Then the editor told me what I knew to be true all along: the paper did not have the budget or the space to expand the sports coverage in the way I was hoping. It could accommodate maybe one story per week, if that, and there is already one reporter, possibly two, working on occasional sports coverage. Wuah – wuah, goes the game-over trombone.

In happier news, we don’t have to go to tons of sports games.

We are also looking into health insurance options through the Freelancers’ Union, and I am seriously thinking about getting business cards and a website to promote myself as a freelance copy editor. Got a gig through work doing some academic copy editing, and I applied for a freelance copy-editing position with a cool website today, so keep fingers crossed, everyone!

Above the Fold

It’s the new term of the week. Had never heard it till I got a front-page article “above the fold.” I actually had two by-lines on the front page in this edition, and it feels awesome. Even though it’s only because a senior reporter is out of town for three weeks, and I have to cover her usual Village Board meetings, and because the meeting covered so much material, including a big bike race, that I had to write two separate articles.

I am really, really excited about this job. I am having a ball writing for this amazing publication, getting information out to the people in the community, even though the subject matter is not always riveting. I am so excited, in fact, that I suggested going to the local high school football game today to cover it, since our paper needs more sports coverage. My husband, of course, will help me, but I am glad I did go to my own high school football games as a teenager with friends on the flag team….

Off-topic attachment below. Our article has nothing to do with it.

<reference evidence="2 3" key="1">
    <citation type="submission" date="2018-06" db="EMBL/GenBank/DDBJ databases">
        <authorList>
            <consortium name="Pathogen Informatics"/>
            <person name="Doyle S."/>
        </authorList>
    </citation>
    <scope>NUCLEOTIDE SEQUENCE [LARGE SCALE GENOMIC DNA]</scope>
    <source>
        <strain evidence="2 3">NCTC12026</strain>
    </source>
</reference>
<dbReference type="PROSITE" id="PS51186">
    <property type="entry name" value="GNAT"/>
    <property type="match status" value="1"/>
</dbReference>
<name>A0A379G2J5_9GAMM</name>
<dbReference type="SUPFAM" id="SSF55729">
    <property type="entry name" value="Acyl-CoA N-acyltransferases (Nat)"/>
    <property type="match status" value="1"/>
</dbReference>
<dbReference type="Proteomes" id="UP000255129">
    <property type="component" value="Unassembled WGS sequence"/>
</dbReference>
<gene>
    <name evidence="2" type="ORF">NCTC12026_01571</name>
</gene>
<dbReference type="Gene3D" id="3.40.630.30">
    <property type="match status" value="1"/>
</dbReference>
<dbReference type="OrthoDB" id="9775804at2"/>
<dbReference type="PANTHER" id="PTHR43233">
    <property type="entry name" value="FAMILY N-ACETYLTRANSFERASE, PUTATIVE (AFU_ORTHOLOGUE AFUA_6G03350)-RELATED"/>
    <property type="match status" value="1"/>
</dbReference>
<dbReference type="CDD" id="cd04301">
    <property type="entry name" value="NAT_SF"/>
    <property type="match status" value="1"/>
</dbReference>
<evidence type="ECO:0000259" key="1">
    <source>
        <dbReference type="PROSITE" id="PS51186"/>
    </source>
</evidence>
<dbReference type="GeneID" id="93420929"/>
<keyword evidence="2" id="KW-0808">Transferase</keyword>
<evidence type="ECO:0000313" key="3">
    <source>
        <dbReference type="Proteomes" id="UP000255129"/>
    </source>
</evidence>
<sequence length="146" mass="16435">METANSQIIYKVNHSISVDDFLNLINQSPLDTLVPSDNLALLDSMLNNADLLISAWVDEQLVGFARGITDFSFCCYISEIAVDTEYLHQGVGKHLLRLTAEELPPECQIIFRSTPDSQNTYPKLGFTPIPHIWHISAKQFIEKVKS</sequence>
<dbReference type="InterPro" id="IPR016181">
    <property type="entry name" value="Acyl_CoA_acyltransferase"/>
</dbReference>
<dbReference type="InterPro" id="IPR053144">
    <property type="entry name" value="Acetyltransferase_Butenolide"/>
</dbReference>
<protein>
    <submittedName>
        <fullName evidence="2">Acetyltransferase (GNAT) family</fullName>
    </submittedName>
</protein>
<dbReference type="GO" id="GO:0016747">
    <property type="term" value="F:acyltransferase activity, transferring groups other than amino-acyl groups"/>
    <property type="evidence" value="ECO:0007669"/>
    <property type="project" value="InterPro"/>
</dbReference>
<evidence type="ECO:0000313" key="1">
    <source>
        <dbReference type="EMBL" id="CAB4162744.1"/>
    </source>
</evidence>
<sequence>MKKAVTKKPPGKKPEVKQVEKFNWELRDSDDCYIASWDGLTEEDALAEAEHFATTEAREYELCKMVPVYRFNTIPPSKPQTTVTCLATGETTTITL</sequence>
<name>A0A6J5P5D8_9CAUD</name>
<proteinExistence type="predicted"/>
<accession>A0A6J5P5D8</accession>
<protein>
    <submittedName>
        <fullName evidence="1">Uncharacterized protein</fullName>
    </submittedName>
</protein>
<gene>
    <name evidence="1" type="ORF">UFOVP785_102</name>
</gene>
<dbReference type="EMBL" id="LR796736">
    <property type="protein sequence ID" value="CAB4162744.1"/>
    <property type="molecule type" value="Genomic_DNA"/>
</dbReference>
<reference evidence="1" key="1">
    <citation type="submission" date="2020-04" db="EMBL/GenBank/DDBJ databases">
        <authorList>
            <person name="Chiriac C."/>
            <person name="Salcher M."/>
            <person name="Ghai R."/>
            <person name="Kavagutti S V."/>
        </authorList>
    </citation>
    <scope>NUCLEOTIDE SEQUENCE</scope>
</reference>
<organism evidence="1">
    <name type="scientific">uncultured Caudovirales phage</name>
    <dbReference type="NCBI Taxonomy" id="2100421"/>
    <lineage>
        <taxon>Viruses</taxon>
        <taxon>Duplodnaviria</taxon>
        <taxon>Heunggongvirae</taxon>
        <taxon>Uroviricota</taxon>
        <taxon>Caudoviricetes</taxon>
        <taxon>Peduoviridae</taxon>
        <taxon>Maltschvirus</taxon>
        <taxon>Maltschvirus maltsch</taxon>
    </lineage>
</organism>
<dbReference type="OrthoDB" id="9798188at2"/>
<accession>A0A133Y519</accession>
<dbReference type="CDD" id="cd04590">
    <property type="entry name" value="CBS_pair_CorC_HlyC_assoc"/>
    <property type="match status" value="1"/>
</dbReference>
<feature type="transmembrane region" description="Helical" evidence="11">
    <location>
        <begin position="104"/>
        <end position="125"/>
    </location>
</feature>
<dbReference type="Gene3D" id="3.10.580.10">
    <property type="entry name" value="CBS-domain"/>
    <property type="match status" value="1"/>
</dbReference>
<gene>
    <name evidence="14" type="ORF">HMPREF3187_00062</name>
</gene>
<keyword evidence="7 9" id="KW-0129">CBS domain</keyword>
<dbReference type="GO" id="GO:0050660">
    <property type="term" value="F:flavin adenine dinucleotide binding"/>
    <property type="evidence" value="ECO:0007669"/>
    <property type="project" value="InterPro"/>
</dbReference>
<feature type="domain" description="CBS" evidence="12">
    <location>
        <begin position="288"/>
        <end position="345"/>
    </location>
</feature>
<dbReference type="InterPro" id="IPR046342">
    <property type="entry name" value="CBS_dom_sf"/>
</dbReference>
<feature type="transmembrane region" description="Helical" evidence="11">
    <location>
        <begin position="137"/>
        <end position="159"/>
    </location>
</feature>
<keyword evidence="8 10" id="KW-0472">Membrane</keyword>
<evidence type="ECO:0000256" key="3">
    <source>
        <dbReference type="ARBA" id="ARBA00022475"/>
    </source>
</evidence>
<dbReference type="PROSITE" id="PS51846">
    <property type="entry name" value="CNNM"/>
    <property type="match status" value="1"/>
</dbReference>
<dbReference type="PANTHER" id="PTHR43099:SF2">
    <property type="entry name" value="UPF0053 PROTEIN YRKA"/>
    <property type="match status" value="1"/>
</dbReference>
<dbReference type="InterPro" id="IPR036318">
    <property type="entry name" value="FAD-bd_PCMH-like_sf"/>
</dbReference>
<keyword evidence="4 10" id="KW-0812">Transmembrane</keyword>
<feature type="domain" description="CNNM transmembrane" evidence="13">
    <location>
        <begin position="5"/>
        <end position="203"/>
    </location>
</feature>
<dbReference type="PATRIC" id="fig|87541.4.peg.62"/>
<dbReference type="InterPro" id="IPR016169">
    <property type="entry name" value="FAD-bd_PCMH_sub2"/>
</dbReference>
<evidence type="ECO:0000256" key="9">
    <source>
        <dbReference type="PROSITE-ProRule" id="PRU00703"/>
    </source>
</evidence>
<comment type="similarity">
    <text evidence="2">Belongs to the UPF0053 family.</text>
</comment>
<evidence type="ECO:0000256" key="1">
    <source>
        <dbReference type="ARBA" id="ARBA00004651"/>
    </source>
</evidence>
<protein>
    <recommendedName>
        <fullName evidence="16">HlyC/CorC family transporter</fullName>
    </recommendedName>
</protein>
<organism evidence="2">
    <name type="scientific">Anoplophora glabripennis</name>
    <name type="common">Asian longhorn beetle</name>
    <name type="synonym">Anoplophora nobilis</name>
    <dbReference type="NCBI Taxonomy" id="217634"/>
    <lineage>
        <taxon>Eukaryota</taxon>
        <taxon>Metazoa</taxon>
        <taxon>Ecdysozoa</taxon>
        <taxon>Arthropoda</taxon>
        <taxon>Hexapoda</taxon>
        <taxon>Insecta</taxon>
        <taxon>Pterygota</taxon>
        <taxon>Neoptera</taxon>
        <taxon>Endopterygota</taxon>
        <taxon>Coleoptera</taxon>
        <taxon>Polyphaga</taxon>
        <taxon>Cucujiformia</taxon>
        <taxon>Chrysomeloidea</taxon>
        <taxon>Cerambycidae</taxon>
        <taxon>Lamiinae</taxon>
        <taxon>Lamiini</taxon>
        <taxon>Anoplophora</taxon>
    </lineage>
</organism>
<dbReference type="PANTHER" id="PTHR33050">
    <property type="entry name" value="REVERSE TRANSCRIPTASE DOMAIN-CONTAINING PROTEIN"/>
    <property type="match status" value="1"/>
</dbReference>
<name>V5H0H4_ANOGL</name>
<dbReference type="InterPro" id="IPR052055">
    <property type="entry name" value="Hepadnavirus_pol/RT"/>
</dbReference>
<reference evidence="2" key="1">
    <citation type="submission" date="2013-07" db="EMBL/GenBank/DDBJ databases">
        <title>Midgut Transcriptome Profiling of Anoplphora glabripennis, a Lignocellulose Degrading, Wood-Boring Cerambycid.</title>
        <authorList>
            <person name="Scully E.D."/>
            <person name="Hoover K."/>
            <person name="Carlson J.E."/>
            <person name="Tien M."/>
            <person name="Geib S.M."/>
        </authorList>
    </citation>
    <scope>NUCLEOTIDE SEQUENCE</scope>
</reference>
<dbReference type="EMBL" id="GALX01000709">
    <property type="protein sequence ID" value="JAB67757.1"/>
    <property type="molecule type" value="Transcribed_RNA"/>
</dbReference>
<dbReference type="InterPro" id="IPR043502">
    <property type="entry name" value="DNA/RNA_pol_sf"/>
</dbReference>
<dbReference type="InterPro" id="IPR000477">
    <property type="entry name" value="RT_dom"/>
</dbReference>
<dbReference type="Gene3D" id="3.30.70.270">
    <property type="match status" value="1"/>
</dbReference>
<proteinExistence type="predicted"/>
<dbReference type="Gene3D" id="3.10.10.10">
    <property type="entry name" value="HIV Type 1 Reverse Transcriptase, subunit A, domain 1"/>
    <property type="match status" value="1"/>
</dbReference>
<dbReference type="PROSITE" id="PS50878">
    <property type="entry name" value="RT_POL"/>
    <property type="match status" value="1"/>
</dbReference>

To help with this great job, I am looking into buying a better digital camera, to get better photos for the paper (and for myself). Does anyone out there have suggestions for a good but not too expensive entry-level digital SLR camera?

If I were offered a full-time job in the city, I think I would have a hard time leaving this paper, and I can’t think of many full-time jobs I’ve applied to that would make me want to leave.

More tangible results

Monday we hiked parts of some trails we hadn’t done before, and we reached the summit of Sugarloaf Mountain in the Hudson Highlands. The weather was perfect – blue skies and a high in the 70s. It may have been pleasing without the view, but it certainly felt good after an hour of climbing to be able to see the river, the mountains to the west, and the falling-apart castle on Bannerman’s Island.

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There was even a deer near the trail at one point, who did not mind us as we passed quite close to it.